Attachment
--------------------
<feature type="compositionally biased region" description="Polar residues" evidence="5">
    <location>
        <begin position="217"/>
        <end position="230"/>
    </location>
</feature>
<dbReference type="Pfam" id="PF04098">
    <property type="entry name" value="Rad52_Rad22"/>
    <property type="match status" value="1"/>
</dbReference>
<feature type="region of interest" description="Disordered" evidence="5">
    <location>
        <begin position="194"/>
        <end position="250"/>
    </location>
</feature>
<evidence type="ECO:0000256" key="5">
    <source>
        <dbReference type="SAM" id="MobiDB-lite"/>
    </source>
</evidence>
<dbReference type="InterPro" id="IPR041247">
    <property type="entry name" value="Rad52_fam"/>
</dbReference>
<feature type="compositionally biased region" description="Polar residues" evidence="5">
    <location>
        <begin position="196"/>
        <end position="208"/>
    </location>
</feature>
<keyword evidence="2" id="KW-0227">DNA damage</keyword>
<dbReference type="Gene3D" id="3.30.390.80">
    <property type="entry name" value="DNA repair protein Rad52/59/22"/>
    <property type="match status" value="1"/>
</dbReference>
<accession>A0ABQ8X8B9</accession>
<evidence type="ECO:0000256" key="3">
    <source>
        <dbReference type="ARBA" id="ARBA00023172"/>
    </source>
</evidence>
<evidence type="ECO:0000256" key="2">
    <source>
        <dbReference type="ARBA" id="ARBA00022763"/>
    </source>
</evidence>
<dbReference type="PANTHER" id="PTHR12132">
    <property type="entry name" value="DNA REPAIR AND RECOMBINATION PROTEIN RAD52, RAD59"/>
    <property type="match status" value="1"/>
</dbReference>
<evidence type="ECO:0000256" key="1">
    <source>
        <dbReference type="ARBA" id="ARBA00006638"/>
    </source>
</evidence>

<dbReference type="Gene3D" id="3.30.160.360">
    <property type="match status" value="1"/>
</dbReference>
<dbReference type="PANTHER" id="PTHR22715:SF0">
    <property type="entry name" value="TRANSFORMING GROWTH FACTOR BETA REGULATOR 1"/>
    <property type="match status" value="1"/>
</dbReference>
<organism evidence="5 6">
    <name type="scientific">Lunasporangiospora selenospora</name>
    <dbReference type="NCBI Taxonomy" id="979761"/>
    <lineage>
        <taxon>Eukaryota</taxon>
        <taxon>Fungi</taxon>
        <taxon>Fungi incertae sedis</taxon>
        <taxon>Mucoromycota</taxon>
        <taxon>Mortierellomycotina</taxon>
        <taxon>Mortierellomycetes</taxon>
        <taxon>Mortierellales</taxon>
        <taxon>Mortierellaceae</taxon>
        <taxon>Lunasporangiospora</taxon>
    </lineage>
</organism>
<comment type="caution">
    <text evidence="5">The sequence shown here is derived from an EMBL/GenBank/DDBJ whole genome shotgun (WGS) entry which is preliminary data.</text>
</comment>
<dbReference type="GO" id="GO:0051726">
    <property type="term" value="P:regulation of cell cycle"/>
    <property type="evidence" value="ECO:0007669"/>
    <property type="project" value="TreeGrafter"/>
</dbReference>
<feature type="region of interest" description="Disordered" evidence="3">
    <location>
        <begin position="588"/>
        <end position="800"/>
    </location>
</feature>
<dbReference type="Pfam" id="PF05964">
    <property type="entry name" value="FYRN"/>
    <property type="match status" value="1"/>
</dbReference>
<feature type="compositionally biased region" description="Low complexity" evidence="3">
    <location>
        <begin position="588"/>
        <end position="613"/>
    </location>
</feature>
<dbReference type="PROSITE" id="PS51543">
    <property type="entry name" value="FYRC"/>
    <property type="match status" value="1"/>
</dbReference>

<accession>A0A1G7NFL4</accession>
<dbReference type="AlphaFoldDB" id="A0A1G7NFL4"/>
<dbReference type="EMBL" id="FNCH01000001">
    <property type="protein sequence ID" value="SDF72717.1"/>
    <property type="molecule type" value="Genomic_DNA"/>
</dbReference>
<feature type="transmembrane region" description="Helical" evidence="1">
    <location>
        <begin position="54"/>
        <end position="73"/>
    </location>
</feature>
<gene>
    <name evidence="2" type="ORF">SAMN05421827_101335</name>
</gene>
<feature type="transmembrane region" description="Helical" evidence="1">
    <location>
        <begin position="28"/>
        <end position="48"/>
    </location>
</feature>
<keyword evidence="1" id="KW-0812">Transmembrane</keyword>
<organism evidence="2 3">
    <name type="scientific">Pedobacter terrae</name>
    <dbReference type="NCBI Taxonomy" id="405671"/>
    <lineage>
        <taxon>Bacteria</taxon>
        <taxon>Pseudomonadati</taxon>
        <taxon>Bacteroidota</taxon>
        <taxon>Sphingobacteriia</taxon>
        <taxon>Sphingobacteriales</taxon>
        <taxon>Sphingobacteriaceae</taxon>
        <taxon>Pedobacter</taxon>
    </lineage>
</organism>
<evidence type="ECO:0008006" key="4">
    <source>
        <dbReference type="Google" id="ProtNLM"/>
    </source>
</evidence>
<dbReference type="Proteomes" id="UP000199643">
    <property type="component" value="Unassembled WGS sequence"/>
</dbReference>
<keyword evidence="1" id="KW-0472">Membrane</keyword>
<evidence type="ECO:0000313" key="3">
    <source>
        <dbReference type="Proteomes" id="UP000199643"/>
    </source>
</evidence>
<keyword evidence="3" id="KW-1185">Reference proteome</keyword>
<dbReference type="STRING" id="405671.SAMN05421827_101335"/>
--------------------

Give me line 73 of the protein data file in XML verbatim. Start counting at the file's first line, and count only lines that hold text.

        <taxon>Mortierellales</taxon>